Azure Digital Twins is advertised as a “platform as a service (PaaS) offering that enables the creation of twin graphs based on digital models of entire environments, which could be buildings, factories, farms, energy networks, railways, stadiums, and more—even entire cities”.
This sounds promising but it does not really ring a bell, does it?
Fortunately, besides the excellent documentation, Microsoft provides a great learning path in MS Learn as part of the AZ-220 Azure IoT developer exam preparations.
There, you will learn how Azure Digital Twins offers new opportunities for representing an Internet of Things solution via twin models, twin relations, and a runtime environment.
You finish the learning path with a hands-on lab where you build a model around a cheese factory and ingest sensor telemetry:
In the demo, the telemetry flows through the runtime and ends up in Time Series Insights.
Yes, the learning path is a good start and will prepare you for the exam or the assessment (you need to pass this assessment for a free one-year certification renewal).
On the other hand, many extra features could be added to turn this good start into a great start!
Think about propagating Azure Digital Twins events and twin property changes through the graph and visualizing live updates of twins in a 3D model, complete with alerts.
Let’s check out some of these additional features and see what you need to do to extend the ADT example.
Microsoft is the founder of this concept called Azure IoT Plug and Play:
IoT Plug and Play enables solution builders to integrate smart devices with their solutions without any manual configuration.
The idea is that the device describes itself using some identification key. This key, the Model ID (or DTMI, Device Twin Model Identification), is bound to a complete model written in DTDL (Digital Twins Definition Language).
Using this model, the interface (or capabilities) of this device can be read:
Properties (Azure IoT Device Twin desired properties and reported properties)
Telemetry (the D2C messages)
Command methods (based on Azure IoT Direct methods)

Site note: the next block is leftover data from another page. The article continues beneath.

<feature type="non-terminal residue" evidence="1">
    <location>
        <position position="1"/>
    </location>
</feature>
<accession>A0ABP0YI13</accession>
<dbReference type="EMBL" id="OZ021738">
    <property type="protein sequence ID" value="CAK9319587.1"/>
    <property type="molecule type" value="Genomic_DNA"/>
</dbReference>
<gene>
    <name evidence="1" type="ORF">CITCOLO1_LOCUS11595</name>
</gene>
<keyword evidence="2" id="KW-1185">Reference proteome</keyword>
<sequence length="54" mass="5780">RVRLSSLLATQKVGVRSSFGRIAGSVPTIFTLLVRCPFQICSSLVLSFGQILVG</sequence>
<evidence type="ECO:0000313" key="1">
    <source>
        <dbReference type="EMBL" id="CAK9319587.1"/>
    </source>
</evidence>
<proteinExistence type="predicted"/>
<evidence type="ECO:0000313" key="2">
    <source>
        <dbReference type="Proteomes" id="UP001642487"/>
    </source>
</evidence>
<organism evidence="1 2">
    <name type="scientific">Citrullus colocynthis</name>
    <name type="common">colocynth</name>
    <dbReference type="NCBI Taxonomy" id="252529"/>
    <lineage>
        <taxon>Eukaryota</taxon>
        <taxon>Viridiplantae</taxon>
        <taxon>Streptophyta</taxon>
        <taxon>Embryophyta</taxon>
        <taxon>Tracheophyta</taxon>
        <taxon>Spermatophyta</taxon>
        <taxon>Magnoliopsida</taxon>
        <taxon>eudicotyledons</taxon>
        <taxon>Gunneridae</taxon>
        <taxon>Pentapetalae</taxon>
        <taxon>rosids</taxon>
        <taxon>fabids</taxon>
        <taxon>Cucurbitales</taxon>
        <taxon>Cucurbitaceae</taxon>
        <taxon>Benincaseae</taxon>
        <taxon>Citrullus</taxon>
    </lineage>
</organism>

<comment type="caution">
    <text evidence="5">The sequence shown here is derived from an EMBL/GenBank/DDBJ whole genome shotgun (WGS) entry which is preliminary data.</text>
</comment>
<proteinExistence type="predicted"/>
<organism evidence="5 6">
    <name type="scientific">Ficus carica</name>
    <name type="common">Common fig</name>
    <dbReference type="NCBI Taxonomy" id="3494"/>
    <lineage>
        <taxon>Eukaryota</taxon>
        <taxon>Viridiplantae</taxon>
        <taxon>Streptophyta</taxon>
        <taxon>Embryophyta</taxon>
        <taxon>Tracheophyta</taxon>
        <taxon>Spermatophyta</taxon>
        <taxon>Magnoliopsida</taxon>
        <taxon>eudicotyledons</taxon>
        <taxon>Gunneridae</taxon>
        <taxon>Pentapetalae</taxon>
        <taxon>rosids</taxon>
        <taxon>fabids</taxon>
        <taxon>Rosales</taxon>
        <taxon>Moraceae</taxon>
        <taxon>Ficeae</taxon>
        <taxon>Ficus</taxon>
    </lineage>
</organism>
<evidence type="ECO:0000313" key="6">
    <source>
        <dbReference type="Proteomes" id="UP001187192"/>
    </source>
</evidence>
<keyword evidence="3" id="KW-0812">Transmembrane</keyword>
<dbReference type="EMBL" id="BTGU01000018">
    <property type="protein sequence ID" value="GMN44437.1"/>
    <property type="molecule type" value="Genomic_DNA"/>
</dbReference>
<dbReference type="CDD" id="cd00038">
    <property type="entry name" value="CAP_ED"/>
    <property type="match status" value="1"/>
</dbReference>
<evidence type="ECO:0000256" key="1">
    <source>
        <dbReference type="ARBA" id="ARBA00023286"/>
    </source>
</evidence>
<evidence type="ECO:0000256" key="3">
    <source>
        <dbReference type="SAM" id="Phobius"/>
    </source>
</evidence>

Once a device starts communicating using this deterministic interface, a User Interface can be provided dynamically.
This is the same principle of Plug and Play devices like a mouse or a webcam. If you plug it in, the device is identified as a mouse or webcam and the correct device driver is downloaded from the internet and installed. In the time before Plug&Play, each device came with a CD or floppy disk containing the driver. This was always a hassle, Plug&Play has taken away that pain.
The actual model is stored in a global Device Models Repository. You can create your own repository too.
Look at this Azure IoT Plug&Play architecture/flow:
Here are see the different steps needed to build a solution based on Azure IoT Plug&Play:
Devices exposing their Model ID
IoT Hub storing the Model ID as a reference in the IoT Hub registry
Consuming this Model ID by other Azure resources
Looking up the actual Model in a Device Models Repository
Building up a tree of device capabilities based on the device model
Once the device capabilities are known, an actual UI can be generated for this device so users can interact with it without any extra effort.
Azure IoT offers a great solution for connecting IoT devices to the cloud and communicating with them in a secure way and in a two-way fashion: D2C and C2D.
Once you start ingesting telemetry you probably, at some point, want to represent the data in some kind of dashboarding.
This can either be a custom dashboard that gives you the most flexible way to represent the data. I have shown how to do this with Blazor. Or, you could choose PowerBI which is a well-known and productive tool used by many Data Scientists already.